Often litigated matters are the result of business deals, relationships or transactions that have gone sour. As a result, there can be a great deal of negative emotions between the parties. The benefit of engaging a litigation lawyer is that they can approach the matter in a level headed and analytical matter. Often this results in the discovery of a solution that is mutually beneficial to the parties and avoids court. Further to this, extensive experience with negotiations means litigation lawyers are likely to cut you a better deal than you may have carved out on your own.

b. Ask for more information

If the statement of claim is incomplete or refers to events or matters you are unsure about, you can request “further and better particulars” from the plaintiff. This is done through a simple letter. In order to ensure you are clear about what you don’t understand, you should set out your request in numbered questions.

 c. File a defence

If you believe you don’t owe the plaintiff all or part of the claim, and either you aren’t willing to negotiate, or negotiations failed, then you must file a document called a defence.

A defence notifies the plaintiff and the court that you disagree with the claim and lays out your reasons for disagreeing. These reasons form the grounds for your defence.

You must file your defence with the court within 28 days of accepting service of the statement of claim. If you fail to do so, the plaintiff can apply for a default judgement and the court will likely find against you in your absence.

It is important that your defence responds to each of the plaintiff’s allegations in the statement of claim. If you fail to respond to any of the plaintiff’s allegations, the court can assume that you have admitted to that part of the claim.

It is also important that you ensure that you have put forward a reason for why you believe the plaintiff’s claim is incorrect. You may need to make out specific defences, such as contributory negligence or waiver.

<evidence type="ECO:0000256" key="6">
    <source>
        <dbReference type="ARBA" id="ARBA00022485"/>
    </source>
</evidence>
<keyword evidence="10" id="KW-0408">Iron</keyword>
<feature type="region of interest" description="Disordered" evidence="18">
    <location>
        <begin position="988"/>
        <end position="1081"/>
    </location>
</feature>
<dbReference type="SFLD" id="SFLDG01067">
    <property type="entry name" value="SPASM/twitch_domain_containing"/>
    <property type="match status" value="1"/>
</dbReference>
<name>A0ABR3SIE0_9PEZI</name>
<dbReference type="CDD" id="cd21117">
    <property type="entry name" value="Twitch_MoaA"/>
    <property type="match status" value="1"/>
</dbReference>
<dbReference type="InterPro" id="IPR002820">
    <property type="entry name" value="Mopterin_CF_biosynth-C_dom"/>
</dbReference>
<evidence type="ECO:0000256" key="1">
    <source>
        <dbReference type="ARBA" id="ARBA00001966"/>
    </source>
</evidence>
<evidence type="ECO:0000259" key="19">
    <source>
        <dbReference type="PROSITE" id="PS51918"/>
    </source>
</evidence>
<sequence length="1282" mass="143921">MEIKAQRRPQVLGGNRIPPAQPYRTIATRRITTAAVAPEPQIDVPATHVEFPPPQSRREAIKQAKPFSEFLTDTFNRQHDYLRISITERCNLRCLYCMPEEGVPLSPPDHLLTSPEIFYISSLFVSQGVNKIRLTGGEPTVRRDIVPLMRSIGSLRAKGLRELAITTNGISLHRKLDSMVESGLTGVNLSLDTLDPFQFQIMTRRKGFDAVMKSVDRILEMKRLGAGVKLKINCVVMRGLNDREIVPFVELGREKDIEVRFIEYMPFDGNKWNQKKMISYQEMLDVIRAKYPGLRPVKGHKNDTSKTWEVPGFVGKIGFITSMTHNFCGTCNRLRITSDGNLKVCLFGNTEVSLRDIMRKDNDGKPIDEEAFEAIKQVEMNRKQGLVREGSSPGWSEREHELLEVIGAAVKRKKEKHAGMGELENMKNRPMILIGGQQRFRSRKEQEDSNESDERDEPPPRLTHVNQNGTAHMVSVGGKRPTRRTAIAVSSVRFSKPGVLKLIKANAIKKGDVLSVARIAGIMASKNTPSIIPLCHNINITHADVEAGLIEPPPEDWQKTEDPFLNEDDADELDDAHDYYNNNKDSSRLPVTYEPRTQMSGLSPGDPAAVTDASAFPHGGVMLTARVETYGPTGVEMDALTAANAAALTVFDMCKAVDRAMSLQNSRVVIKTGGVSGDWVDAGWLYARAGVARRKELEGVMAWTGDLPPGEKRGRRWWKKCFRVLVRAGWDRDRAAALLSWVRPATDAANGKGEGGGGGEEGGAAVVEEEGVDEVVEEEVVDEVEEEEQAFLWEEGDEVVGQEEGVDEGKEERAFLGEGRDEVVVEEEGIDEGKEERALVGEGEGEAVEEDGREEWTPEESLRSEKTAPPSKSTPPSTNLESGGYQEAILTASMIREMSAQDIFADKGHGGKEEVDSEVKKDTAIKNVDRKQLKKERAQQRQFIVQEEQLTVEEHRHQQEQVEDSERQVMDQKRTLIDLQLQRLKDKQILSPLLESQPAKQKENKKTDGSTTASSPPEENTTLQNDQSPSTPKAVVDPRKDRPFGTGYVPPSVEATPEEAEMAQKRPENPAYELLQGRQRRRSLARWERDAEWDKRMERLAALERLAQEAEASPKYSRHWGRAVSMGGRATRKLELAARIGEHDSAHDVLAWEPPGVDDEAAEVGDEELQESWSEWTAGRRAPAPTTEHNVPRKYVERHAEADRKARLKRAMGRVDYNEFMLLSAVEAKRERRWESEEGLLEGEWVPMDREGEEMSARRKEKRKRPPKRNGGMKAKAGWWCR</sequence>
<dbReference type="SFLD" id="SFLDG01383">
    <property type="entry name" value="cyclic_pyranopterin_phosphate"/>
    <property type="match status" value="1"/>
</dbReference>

A litigation lawyer can help you draft a strong defence to a statement of claim within the set time frame. If you are unsure of how to structure your defence, it is important that you seek legal advice, as a poorly drafted defence can have negative cost implications.

d. File a cross claim

If you believe the plaintiff owes you money or has goods that are yours, you can file a cross-claim against them. A cross-claim can make a matter very complicated and can lead to higher costs. If you are considering filing a cross-claim, it is highly recommended that you first seek legal advice.

Key takeaways:

  1. Whatever you do, do not ignore a statement of claim. Burying your head in the sand will not make the problem go away and the longer you leave your response, the less time you have to consider all your options.
  2. Examine your case and ask yourself honestly whether you think you might succeed at court. Remember, if you are unsuccessful, not only will you have to meet the claimed amount, you may also have to pay a portion of the plaintiff’s costs.
  3. It is better to get legal advice as soon as you receive a statement of claim rather than leaving it until later in the process. Your lawyer will be much more effective if they aren’t spending most of their time trying to patch up gaps and errors.

Looking for an experienced litigation lawyer in Newcastle, Sydney or the Hunter to assist you with your court matter? Call us on (02) 4929 7002, email us or complete an enquiry form.